This year marks the 50th anniversary of the Six Day War, but it also marks the demise of the last Jewish communities of the Middle East and North Africa. In Iraq, the Ba’ath regime wreaked its revenge on the last 5,000 Jews for the defeat of the Arab armies by Israel. In January 1969, nine Jews were executed and their bodies strung up in Baghdad’s Liberation Square. Dozens of Jews were arrested and never returned to their families. Terrorised Jews, their phones cut off, bank accounts frozen, expelled from universities and jobs, were denied passports to leave Iraq.
View of the Tigris river, Baghdad
In 1971, a ceasefire was signed between the Iraqi regime and Kurdish fighters. An opportunity opened up for Jews to escape illegally through Kurdistan into Iran and some two thousand were to flee in this way.
Vivien Mazin and her family were desperate to leave Iraq. They wanted to join an older married sister, Farah, who lived in England with two young children. The sister was suffering from terminal cancer. After paying a hefty bribe and numerous pleas to the authorities, their sick father managed to obtain a passport. He needed an escort: Vivien left with him for England.
Farah Shina El-Kebir, whose outstanding school record was discovered in the Iraqi-Jewish archive shipped out for restoration to the US in 2003. Farah, seen here with her two young chikdren, died of cancer in England.
Vivien’s mother was never to see her dying daughter again, and never recovered from that tragedy. Together with her daughter Nadia and son Freddy she took the smuggling route from Baghdad into Kurdistan. They were arrested by the Iraqi authorities and thrown into separate jails. Now in London, Vivien appealed to Amnesty International for their release, but her plea fell on deaf ears. Had they even heard of the plight of Iraqi Jews?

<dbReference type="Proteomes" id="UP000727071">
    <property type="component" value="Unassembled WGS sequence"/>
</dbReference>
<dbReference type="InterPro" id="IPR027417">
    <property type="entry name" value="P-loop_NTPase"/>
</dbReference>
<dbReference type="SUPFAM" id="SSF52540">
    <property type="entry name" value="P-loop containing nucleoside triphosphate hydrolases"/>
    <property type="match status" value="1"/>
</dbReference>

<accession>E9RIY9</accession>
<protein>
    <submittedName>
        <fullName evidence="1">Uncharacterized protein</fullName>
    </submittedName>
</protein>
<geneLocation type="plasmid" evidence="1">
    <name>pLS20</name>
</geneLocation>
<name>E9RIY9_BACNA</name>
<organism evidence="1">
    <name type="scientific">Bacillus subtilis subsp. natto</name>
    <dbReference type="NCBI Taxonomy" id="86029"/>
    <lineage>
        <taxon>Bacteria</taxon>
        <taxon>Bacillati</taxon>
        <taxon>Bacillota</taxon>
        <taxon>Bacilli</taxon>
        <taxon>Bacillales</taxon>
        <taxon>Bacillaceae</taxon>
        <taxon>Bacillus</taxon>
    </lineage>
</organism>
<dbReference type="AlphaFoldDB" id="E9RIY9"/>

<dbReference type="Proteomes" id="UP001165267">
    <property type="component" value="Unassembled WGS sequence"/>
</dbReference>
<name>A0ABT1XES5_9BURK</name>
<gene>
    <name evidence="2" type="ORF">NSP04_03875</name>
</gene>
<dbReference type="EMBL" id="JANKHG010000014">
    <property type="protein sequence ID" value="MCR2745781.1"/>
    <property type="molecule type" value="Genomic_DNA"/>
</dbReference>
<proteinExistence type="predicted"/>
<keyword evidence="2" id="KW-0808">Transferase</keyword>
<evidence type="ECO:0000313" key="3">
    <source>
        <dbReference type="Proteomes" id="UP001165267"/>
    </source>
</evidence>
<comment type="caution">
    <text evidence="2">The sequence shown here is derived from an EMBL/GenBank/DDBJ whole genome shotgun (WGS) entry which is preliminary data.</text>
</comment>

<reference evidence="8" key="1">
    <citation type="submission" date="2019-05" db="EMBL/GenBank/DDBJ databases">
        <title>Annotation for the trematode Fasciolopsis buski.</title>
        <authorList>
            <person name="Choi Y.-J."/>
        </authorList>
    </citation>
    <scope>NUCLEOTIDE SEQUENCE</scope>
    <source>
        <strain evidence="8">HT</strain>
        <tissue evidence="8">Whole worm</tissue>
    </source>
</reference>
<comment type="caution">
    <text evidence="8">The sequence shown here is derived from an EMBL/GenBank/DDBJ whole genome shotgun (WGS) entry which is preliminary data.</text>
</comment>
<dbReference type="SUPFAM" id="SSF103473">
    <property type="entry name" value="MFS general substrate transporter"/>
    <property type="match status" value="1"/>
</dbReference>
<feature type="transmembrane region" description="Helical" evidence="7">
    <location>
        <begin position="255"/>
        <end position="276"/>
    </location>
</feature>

Eventually Vivien’s mother and sister were released but found that strangers had moved into their house in Baghdad. They managed to rent a flat in a building once owned by Vivien’s father. It had been confiscated after his departure.
Official restrictions relaxed a little and the two women managed to leave with a passport in November 1971. Vivien’s brother Freddy had successfully escaped through the north of Iraq and had reached England in June that year.
In the aftermath of the hangings, and while still living in Baghdad, Vivien was asked to replace non-Jewish teachers who had fled the Frank Iny Jewish school. She had just graduated in Business from Hikmat university, but was expected to teach subjects like Accounting and Economics she knew little about.
Every morning, another student would be missing in the classroom, their desk vacant. Families slipped out to Kurdistan, as if they were going on holiday. They just locked up their houses and left in the dead of night, never to return. Because the smuggling operation was secret, nobody, not even the milkman, could be told. Vivien recalls milk bottles accumulating on the doorstep of Jewish homes. She felt sorry for the milkman, who would never be paid!